Sunday, April 26, 2009

CP's Colonsay Subdivision, 1986

CP's Colonsay Subdivision in Saskatchewan catches one's eye on a map due to its distinctively-named towns. Located almost dead-centre in Canada's prairie grain-growing region, I toured the line on a three-day exploration of 50 towns and their grain elevators in 1986.
Boxcars only: Although a new high-throughput elevator was built at Amazon after my visit, SWP No 225 was still loading outbound grain in boxcars when I was there.

At Simpson, more boxcars to load and four elevators:

A 1913 85-lb CPR splice plate belies the age of this subdivision, and its age is one reason tie gondolas were in many sidings. The line was being rehabilitated.

Unfortunately, the line no longer exists. It was transferred to CN ownership in 1987. A connection was built to the CN at Watrous, and the CP Colonsay Sub became CN's Imperial Sub. The red Pioneer and brown Sask Wheat Pool elevators made a colourful backdrop. Tie gons, a venerable wooden boxcar, and grain boxcars were at Imperial:

A low-profile CPR yard switchstand guards access to Imperial's elevator track. This view could just as easily represent 1976 or 1966:

At Stalwart, three elevators basked in the afternoon sun:

The sun also faded the ink on the shipping ticket attached to a pool boxcar of No 2 Red Wheat that was bound for Vancouver B.C.'s grain terminal:

More boxcars are spotted at Liberty. The lighting conditions are similar in many of these elevator shots, due to the north-south axis of the line. Elevator row at Stalwart looks somewhat similar to elevator row in Liberty:

The highway ran north-south too, and was probably one factor in the Colonsay Sub's eventual abandonment. No boxcars or pirates are visible at Penzance on this hot, dusty day:

Looking north at Penzance, CP Rail, script and stacked CPR schemes are visible on the grain boxcars spotted here:
At the south end of the line, Holdfast's three elevators are loading boxcars.

Looking north again, more boxcars are visible. I stopped in to the little store in Holdfast to buy a Mountain Dew and a Cherry Coke. The store clerk and another shopper helped me with directions as I headed for Davidson that night, then Rosetown the following night, before returning to Saskatoon and heading east on VIA Rail. This boxcar subdivision was abandoned by CN in 1999. I'm glad I was able to experience it on a sunny June day, thirteen years before its demise.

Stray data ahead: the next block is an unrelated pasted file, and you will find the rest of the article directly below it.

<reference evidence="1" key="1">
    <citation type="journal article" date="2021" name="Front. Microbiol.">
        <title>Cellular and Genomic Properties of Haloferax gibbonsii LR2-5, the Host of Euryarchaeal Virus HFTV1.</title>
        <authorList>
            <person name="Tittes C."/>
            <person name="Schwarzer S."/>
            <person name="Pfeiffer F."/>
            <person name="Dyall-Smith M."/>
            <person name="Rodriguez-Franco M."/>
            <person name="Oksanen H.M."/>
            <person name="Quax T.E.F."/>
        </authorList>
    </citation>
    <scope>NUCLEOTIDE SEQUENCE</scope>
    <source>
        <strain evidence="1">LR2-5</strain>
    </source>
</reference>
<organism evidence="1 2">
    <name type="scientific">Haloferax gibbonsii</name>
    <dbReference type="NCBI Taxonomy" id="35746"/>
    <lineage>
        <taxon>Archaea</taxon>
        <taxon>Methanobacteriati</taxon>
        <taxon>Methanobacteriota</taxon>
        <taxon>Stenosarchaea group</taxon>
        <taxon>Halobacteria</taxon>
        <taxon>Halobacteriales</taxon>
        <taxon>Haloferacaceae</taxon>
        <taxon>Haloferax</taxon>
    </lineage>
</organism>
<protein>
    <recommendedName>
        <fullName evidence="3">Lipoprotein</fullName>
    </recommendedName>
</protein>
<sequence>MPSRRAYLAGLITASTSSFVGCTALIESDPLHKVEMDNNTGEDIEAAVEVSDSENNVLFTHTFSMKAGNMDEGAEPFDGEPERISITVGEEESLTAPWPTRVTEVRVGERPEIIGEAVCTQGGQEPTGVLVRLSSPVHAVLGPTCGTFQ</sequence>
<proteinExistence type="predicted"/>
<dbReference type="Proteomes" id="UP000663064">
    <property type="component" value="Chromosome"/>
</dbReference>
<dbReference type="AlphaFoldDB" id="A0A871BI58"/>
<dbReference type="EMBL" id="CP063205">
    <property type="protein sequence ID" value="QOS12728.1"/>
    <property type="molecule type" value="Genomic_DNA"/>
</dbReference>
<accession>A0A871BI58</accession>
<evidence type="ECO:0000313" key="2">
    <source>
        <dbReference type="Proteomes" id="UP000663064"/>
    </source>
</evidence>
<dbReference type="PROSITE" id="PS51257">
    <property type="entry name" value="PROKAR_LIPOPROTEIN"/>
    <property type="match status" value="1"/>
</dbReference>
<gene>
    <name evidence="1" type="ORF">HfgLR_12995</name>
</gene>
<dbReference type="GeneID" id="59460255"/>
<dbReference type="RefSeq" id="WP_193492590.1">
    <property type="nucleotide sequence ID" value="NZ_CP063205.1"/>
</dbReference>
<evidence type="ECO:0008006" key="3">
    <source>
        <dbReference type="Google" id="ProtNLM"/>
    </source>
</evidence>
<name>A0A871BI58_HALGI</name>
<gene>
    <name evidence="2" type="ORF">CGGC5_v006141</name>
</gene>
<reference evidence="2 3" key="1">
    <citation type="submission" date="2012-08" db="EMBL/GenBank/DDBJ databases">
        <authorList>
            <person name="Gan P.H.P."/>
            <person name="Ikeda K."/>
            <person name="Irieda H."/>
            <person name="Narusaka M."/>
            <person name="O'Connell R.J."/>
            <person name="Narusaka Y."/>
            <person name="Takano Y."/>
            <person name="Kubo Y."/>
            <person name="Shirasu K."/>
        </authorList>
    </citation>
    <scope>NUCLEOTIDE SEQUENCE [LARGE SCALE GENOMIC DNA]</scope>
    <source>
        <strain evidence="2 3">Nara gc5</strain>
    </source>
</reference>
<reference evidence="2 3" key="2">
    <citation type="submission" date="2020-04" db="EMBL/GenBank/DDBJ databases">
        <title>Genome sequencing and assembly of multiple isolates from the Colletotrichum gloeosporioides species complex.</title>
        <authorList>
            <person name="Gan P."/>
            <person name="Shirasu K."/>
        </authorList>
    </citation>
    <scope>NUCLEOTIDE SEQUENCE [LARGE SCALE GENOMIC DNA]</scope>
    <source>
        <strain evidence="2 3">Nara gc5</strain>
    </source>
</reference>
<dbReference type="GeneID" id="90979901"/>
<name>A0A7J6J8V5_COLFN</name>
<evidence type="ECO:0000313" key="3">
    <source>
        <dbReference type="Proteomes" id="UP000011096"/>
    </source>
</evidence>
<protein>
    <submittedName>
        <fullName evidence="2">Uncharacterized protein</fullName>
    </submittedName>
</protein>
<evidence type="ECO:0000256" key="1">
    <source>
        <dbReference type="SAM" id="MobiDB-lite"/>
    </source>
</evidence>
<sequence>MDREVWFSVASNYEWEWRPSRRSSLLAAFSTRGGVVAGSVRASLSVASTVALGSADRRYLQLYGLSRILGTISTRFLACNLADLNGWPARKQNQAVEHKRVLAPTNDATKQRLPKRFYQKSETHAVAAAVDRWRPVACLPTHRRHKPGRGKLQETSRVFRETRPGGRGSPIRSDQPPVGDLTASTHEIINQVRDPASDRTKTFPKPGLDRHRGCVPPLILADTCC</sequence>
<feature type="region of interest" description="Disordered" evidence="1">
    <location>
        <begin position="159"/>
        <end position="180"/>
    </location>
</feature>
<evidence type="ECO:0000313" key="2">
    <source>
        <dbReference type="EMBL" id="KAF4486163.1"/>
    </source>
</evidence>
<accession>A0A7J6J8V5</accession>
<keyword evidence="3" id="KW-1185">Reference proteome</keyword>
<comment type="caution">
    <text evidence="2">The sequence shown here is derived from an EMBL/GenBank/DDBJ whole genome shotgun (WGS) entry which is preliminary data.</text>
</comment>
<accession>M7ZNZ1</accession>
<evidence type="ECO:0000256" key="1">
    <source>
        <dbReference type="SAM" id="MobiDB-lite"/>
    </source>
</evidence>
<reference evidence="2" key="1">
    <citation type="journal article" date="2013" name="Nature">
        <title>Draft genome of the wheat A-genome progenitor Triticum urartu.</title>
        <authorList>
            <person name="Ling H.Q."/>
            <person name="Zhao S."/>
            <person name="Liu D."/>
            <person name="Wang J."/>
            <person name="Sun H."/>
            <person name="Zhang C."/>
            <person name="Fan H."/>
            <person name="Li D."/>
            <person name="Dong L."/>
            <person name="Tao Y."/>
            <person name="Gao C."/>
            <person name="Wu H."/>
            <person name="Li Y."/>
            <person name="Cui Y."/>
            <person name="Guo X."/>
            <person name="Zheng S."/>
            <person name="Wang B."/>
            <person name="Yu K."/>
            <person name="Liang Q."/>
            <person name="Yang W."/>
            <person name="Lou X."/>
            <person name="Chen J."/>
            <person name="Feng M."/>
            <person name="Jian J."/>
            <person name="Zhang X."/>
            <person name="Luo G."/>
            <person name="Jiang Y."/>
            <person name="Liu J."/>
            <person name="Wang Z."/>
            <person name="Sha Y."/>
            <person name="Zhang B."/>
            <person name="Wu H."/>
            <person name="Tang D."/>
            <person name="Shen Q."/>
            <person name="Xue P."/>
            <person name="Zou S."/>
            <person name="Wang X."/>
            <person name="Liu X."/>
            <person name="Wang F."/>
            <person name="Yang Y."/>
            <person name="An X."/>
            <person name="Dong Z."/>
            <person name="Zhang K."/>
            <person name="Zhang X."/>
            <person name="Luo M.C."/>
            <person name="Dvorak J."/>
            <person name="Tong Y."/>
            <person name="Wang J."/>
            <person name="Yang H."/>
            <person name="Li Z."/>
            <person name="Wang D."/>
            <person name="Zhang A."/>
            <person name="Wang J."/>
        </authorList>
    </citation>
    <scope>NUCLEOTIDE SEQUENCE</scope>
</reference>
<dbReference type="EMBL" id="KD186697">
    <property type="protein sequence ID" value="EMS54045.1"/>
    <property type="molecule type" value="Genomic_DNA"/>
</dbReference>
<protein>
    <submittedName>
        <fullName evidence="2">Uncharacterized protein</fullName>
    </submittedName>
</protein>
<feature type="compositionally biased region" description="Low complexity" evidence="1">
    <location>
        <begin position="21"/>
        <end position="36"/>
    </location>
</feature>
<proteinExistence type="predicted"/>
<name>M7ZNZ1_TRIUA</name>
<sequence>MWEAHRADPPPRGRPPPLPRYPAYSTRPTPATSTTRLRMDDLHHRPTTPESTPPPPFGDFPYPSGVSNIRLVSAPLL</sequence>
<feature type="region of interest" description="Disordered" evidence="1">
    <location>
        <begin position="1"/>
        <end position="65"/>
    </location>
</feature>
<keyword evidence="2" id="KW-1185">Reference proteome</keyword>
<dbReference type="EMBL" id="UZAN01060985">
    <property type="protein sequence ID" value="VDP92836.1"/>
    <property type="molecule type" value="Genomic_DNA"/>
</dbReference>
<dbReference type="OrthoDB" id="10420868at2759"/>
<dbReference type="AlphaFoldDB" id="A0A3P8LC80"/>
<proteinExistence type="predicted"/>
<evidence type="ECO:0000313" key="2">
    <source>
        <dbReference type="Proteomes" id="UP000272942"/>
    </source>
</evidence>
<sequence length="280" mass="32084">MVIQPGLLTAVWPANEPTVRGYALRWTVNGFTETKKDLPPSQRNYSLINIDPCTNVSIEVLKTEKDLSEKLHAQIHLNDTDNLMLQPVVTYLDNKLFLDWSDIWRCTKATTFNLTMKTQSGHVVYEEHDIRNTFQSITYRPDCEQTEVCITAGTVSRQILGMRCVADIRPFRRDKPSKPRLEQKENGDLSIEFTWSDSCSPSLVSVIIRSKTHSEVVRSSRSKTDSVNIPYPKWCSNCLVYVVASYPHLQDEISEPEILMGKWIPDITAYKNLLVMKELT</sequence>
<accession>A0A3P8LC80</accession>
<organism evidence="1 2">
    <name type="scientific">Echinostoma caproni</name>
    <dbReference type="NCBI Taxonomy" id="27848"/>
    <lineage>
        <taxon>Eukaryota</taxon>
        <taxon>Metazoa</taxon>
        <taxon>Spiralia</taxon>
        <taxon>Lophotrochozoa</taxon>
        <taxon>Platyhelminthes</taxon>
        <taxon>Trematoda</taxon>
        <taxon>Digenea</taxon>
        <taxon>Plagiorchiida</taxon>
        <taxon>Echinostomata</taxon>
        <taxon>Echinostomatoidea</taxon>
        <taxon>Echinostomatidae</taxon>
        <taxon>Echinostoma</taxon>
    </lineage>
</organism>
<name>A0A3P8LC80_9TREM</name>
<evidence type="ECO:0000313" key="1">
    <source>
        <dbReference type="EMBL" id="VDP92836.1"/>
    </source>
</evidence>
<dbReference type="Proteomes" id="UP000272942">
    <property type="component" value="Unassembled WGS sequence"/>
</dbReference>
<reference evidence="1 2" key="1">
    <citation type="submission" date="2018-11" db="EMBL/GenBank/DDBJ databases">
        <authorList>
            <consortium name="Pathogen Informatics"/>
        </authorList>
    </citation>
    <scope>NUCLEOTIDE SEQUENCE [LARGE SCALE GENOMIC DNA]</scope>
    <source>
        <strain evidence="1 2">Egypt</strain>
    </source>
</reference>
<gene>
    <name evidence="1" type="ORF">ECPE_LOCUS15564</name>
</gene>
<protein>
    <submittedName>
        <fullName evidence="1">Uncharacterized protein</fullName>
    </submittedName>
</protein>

Running extra...
Another prolific blogger has been added to my Useful Collection of Railblogs. Robert McDonald's Oil-Electric has some interesting posts on Canadian railways and the Pacific Northwest rail scene.


LinesWest said...

Great stuff - I found your blog through O-Electric and am really enjoying it. Thanks!


Robert in Port Townsend said...

Great shots of those old elevators. Good location to shoot an "X-Files" adventure! Your readers may enjoy two short articles I wrote about my Dad and his crew riding the rails to Saskatchewan to seek their fortune!

Eric said...

Thanks Robert and Leland for your kind comments on my blog, and I'm glad you're enjoying it. If you like Canadian railroading with lots of photos, consists and train information, stay tuned for more.

Darrell said...

As the story goes in my family, my grandfather, Arthur Tomkins, was the 'station' master at the Penzance whistle stop over a hundred years ago. I'm not sure what kind of station they had. I loved seeing the photos of the grain elevators and tracks there.

Darrell Tomkins

Eric said...

Great to have that additional informaiton, Darrell. The names of these towns caught my eye and their linear location led to me visiting the line, which I'm glad I did!
Thanks for your comment,